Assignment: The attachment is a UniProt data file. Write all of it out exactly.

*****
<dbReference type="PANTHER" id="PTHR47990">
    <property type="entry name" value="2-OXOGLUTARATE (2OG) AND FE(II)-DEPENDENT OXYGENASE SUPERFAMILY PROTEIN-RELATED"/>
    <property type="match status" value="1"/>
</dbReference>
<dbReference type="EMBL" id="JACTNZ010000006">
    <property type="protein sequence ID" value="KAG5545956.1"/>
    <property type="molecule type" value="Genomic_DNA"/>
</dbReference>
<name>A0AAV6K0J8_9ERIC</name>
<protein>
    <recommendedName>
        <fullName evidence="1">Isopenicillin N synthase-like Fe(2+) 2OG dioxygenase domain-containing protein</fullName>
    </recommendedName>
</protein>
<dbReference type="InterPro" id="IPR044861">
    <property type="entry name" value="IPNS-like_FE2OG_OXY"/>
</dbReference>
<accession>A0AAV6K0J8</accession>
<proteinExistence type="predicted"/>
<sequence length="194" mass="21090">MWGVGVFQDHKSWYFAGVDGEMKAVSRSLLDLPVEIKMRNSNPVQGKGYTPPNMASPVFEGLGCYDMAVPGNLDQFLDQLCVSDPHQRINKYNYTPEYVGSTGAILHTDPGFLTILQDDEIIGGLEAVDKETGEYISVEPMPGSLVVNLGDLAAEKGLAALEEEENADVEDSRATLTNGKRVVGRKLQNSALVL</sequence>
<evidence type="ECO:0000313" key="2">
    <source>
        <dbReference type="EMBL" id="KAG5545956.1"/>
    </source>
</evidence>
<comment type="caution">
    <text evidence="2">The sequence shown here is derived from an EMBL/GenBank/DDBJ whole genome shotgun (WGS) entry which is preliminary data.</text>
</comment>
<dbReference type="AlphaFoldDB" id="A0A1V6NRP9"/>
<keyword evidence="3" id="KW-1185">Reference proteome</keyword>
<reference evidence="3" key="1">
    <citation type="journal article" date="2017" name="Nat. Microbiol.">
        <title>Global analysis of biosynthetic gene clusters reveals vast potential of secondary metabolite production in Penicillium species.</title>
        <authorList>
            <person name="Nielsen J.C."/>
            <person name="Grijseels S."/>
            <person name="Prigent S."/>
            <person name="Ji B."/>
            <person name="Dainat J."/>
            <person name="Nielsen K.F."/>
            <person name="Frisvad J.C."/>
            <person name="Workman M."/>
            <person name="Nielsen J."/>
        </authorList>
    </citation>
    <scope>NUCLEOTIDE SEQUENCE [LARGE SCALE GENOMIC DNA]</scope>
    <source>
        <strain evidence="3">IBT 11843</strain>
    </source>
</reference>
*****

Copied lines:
<dbReference type="PANTHER" id="PTHR47990">
    <property type="entry name" value="2-OXOGLUTARATE (2OG) AND FE(II)-DEPENDENT OXYGENASE SUPERFAMILY PROTEIN-RELATED"/>
    <property type="match status" value="1"/>
</dbReference>
<dbReference type="EMBL" id="JACTNZ010000006">
    <property type="protein sequence ID" value="KAG5545956.1"/>
    <property type="molecule type" value="Genomic_DNA"/>
</dbReference>
<name>A0AAV6K0J8_9ERIC</name>
<protein>
    <recommendedName>
        <fullName evidence="1">Isopenicillin N synthase-like Fe(2+) 2OG dioxygenase domain-containing protein</fullName>
    </recommendedName>
</protein>
<dbReference type="InterPro" id="IPR044861">
    <property type="entry name" value="IPNS-like_FE2OG_OXY"/>
</dbReference>
<accession>A0AAV6K0J8</accession>
<proteinExistence type="predicted"/>
<sequence length="194" mass="21090">MWGVGVFQDHKSWYFAGVDGEMKAVSRSLLDLPVEIKMRNSNPVQGKGYTPPNMASPVFEGLGCYDMAVPGNLDQFLDQLCVSDPHQRINKYNYTPEYVGSTGAILHTDPGFLTILQDDEIIGGLEAVDKETGEYISVEPMPGSLVVNLGDLAAEKGLAALEEEENADVEDSRATLTNGKRVVGRKLQNSALVL</sequence>
<evidence type="ECO:0000313" key="2">
    <source>
        <dbReference type="EMBL" id="KAG5545956.1"/>
    </source>
</evidence>
<comment type="caution">
    <text evidence="2">The sequence shown here is derived from an EMBL/GenBank/DDBJ whole genome shotgun (WGS) entry which is preliminary data.</text>
</comment>
<dbReference type="AlphaFoldDB" id="A0A1V6NRP9"/>
<keyword evidence="3" id="KW-1185">Reference proteome</keyword>
<reference evidence="3" key="1">
    <citation type="journal article" date="2017" name="Nat. Microbiol.">
        <title>Global analysis of biosynthetic gene clusters reveals vast potential of secondary metabolite production in Penicillium species.</title>
        <authorList>
            <person name="Nielsen J.C."/>
            <person name="Grijseels S."/>
            <person name="Prigent S."/>
            <person name="Ji B."/>
            <person name="Dainat J."/>
            <person name="Nielsen K.F."/>
            <person name="Frisvad J.C."/>
            <person name="Workman M."/>
            <person name="Nielsen J."/>
        </authorList>
    </citation>
    <scope>NUCLEOTIDE SEQUENCE [LARGE SCALE GENOMIC DNA]</scope>
    <source>
        <strain evidence="3">IBT 11843</strain>
    </source>
</reference>